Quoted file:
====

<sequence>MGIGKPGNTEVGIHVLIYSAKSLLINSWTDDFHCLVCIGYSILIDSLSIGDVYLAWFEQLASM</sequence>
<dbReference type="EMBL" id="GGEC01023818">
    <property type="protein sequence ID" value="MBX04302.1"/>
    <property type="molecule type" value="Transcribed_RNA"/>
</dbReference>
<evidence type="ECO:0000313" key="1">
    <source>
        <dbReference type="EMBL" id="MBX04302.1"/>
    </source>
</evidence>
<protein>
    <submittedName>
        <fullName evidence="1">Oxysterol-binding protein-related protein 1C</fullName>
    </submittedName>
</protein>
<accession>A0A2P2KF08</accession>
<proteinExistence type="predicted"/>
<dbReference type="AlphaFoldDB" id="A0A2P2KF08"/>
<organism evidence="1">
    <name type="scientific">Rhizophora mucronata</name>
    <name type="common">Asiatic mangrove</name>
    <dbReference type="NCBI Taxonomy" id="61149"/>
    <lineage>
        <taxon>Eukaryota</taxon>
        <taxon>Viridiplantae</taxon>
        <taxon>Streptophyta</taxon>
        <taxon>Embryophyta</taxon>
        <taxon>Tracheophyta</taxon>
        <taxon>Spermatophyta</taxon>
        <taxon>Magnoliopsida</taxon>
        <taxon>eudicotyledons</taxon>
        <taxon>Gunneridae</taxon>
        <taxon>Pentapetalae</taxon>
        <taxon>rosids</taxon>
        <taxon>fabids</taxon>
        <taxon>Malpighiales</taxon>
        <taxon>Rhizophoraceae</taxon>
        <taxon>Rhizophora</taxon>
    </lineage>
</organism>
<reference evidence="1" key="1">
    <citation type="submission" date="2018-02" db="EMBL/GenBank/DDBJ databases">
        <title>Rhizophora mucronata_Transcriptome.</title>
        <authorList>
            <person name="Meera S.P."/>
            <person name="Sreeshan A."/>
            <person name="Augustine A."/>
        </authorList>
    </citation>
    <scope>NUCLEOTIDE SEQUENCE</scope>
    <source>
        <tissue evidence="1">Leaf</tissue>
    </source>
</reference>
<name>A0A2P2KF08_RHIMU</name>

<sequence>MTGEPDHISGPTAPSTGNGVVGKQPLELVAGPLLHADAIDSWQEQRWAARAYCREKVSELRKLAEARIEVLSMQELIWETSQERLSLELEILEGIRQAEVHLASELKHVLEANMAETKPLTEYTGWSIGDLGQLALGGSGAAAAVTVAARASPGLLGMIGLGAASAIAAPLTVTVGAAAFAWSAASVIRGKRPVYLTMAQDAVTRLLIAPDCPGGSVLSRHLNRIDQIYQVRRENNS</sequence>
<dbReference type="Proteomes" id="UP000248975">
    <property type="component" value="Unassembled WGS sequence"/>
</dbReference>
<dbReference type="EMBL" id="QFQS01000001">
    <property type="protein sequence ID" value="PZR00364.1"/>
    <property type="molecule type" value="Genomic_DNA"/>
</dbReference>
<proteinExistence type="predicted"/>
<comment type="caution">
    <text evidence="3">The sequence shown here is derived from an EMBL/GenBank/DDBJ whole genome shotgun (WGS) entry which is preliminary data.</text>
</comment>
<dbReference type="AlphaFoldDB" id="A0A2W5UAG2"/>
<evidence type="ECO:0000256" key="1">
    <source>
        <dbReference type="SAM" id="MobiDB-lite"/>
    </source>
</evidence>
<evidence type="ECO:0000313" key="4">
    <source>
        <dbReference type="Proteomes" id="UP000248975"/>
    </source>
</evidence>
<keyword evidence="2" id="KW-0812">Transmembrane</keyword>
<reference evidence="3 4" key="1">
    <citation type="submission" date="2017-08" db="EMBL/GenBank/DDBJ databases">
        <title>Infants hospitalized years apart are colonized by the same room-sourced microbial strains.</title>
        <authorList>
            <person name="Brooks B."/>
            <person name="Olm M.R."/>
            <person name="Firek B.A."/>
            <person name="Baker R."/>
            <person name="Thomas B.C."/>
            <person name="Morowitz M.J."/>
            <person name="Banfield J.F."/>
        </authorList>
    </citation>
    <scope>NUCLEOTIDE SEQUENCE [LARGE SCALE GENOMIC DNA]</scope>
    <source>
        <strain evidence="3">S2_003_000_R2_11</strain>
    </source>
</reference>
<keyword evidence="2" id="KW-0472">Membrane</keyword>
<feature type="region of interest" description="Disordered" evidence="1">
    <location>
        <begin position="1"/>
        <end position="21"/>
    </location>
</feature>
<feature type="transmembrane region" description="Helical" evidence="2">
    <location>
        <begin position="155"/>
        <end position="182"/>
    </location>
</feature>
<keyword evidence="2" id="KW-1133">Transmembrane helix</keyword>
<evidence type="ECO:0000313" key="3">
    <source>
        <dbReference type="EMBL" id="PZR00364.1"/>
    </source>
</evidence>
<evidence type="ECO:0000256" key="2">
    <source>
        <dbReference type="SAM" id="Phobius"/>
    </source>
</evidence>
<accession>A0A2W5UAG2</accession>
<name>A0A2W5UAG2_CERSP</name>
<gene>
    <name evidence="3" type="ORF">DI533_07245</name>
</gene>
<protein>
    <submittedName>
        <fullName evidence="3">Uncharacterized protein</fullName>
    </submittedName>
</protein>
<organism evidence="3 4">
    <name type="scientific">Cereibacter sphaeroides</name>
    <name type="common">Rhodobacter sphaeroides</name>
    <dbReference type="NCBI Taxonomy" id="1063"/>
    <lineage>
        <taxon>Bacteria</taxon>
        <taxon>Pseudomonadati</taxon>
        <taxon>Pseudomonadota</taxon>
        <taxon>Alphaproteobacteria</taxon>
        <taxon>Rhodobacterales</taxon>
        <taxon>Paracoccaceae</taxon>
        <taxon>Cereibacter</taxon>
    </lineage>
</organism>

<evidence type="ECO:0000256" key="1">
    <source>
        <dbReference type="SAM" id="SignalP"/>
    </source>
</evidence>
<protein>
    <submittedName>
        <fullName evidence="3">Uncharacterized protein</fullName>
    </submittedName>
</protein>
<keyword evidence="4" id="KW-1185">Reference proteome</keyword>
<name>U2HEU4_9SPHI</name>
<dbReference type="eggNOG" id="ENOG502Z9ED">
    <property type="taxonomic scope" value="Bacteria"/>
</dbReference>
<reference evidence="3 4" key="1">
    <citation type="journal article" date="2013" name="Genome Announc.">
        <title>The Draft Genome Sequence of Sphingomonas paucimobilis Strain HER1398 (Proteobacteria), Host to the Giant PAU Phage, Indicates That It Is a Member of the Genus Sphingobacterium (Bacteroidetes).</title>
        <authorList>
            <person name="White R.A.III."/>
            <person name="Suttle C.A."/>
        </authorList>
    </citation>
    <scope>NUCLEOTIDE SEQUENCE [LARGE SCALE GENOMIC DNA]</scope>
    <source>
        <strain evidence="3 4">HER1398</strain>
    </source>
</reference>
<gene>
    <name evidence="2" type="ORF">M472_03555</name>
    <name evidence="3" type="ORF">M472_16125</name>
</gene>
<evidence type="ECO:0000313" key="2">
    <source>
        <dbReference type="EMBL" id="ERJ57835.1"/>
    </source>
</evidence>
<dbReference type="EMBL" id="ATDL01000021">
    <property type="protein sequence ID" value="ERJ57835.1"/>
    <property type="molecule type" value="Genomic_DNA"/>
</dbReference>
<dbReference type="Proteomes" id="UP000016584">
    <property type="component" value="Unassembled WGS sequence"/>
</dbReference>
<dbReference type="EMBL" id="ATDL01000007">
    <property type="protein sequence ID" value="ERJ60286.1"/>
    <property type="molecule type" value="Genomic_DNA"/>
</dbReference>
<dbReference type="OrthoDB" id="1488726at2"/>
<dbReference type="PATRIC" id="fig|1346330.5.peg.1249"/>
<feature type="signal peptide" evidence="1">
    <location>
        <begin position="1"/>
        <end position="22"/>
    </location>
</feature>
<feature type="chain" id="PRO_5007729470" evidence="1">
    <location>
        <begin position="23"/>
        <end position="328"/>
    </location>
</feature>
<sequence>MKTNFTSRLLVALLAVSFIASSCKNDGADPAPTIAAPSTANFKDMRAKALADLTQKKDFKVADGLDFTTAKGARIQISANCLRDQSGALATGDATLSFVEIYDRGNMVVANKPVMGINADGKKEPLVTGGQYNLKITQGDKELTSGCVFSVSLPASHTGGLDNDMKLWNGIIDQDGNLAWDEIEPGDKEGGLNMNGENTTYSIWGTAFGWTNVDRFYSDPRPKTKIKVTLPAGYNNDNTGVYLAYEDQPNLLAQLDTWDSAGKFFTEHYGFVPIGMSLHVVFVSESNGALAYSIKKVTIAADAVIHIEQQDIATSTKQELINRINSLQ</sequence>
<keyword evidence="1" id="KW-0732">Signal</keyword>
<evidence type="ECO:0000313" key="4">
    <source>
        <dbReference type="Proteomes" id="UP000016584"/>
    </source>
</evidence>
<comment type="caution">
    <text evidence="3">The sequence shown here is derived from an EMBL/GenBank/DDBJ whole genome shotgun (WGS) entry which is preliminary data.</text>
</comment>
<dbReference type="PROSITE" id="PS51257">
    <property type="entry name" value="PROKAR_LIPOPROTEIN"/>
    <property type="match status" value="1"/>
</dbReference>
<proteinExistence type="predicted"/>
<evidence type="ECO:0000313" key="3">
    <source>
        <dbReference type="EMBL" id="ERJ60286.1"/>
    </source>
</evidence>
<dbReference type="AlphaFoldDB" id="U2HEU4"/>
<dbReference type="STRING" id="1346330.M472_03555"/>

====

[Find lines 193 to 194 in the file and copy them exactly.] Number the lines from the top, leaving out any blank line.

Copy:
</dbReference>
<dbReference type="OrthoDB" id="1488726at2"/>